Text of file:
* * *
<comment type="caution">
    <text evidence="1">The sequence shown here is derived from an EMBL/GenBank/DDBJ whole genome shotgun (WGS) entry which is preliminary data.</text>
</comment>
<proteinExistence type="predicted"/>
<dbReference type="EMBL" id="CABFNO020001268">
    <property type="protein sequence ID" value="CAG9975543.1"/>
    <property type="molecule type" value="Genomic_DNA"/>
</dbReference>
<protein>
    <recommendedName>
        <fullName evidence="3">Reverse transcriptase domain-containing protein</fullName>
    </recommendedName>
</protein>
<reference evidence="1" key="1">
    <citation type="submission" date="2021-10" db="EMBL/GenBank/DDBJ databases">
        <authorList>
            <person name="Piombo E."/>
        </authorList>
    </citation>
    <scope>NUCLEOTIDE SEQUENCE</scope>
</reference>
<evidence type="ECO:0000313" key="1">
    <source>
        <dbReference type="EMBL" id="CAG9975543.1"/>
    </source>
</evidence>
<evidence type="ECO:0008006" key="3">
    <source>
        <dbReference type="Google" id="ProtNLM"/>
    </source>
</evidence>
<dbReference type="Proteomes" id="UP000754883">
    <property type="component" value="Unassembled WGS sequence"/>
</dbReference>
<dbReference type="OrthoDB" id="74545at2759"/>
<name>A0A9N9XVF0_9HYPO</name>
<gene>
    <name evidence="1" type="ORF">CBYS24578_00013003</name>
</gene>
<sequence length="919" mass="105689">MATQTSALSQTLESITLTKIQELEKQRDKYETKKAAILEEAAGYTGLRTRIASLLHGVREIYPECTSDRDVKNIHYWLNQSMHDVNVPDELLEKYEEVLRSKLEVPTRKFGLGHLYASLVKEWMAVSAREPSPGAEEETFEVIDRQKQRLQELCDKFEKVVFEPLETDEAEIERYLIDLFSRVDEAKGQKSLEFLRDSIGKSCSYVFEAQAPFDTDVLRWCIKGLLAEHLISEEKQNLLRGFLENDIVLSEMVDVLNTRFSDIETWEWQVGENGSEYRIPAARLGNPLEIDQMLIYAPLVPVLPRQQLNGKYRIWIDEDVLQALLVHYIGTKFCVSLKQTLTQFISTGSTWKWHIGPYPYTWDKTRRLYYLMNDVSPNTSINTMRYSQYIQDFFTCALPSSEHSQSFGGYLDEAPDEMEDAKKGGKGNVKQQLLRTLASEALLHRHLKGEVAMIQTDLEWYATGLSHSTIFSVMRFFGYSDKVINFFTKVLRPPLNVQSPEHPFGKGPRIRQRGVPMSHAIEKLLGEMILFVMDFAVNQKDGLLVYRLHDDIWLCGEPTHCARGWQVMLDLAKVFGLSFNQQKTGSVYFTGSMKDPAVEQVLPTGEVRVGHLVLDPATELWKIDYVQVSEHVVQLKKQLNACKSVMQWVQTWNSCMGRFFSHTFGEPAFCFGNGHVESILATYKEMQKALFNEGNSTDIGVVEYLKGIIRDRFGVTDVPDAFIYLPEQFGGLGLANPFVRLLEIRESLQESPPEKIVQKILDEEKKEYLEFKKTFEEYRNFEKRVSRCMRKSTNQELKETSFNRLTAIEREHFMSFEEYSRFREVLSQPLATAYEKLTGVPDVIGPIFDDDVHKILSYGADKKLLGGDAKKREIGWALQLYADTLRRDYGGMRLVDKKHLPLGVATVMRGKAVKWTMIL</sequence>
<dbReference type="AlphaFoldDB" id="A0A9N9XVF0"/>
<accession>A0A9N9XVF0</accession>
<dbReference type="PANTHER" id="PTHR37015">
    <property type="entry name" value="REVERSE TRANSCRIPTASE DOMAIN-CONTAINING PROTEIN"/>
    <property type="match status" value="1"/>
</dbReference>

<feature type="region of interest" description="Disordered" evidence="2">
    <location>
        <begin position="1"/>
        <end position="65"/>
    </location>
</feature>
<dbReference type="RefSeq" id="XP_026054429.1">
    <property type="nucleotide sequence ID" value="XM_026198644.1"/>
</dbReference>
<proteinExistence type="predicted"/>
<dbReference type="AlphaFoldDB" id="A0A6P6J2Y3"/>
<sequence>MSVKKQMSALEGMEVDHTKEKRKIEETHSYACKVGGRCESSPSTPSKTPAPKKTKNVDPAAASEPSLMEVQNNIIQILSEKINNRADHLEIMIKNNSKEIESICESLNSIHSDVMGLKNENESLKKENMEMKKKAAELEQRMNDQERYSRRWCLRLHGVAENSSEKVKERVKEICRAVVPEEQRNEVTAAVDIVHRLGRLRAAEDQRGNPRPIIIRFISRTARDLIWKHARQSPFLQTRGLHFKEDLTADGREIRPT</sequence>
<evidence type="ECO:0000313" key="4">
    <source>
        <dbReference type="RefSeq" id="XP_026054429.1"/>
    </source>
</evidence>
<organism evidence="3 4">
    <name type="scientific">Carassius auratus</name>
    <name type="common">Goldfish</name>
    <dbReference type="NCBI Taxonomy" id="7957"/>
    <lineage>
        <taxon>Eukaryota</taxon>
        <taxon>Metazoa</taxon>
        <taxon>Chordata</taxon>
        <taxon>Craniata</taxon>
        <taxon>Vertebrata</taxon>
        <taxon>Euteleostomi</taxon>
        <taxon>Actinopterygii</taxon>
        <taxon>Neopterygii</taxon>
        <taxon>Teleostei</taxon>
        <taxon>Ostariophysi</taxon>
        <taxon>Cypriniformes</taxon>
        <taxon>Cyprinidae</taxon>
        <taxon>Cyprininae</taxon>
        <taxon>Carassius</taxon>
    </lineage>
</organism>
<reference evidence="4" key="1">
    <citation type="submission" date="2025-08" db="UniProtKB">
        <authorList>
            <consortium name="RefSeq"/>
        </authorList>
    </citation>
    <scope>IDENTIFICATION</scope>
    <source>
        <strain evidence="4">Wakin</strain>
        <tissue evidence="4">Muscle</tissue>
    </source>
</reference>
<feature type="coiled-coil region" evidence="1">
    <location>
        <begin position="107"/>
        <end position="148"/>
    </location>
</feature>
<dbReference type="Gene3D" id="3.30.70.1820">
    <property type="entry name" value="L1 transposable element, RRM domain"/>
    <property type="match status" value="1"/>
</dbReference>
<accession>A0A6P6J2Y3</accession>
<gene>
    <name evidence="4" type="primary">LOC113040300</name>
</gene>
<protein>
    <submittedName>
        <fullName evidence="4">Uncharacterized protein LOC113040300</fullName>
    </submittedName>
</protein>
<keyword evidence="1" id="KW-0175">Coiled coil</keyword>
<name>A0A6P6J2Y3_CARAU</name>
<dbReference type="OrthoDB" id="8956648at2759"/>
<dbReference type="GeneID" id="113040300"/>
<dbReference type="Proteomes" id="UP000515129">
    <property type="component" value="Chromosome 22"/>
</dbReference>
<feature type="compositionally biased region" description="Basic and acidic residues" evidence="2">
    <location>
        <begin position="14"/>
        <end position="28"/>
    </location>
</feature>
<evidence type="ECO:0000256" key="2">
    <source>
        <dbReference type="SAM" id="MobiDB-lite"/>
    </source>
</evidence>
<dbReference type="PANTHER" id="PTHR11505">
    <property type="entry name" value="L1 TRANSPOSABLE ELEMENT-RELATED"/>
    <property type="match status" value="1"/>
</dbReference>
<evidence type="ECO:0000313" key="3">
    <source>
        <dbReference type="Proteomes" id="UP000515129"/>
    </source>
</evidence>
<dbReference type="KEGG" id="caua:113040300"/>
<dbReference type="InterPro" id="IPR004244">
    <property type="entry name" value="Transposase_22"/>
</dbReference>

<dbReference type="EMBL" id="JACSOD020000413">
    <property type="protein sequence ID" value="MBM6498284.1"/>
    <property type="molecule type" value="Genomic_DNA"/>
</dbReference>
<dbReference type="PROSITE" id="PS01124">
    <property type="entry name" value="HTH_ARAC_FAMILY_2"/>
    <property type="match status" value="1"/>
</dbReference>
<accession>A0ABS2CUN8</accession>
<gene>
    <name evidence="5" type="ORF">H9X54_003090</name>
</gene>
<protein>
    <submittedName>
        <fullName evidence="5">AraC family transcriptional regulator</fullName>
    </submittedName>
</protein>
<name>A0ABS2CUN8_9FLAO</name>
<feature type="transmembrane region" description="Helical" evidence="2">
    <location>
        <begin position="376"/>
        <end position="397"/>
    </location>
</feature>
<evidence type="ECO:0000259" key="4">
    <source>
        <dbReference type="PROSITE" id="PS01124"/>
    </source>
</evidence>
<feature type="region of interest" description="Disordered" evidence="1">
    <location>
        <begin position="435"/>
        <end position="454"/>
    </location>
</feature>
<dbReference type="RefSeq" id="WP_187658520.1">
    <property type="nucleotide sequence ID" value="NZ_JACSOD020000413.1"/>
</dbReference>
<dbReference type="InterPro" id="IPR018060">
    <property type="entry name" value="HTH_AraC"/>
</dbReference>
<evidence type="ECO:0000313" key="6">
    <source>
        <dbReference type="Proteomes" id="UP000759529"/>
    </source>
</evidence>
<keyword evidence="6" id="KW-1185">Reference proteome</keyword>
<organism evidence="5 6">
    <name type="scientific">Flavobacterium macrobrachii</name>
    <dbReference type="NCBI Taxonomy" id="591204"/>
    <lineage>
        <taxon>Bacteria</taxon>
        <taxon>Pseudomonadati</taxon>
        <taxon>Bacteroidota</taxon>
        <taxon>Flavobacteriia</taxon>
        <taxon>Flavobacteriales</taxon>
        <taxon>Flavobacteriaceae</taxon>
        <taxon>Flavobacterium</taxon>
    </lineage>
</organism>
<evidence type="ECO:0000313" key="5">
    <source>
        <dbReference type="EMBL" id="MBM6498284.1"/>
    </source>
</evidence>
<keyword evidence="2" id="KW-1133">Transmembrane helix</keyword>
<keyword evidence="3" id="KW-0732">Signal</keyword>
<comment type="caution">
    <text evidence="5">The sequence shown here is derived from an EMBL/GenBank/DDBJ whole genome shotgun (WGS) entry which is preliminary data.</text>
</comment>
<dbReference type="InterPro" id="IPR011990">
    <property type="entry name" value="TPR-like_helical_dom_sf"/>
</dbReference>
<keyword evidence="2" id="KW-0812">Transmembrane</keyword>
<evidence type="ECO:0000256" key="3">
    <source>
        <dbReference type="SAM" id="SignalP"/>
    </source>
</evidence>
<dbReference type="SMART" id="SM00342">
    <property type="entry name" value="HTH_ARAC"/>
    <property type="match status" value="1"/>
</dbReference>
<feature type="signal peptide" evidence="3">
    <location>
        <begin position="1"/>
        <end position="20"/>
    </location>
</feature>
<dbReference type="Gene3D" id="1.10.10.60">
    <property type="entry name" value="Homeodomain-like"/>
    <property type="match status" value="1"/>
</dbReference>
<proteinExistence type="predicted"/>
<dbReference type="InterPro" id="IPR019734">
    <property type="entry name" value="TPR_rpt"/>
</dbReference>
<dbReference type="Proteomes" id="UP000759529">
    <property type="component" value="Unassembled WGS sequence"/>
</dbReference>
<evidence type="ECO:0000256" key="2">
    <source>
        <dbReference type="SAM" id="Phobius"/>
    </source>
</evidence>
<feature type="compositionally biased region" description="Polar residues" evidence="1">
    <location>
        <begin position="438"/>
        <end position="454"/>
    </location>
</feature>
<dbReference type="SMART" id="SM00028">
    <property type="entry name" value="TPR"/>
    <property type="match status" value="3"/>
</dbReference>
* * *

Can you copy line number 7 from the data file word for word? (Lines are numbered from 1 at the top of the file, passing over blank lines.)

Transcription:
    <property type="molecule type" value="Genomic_DNA"/>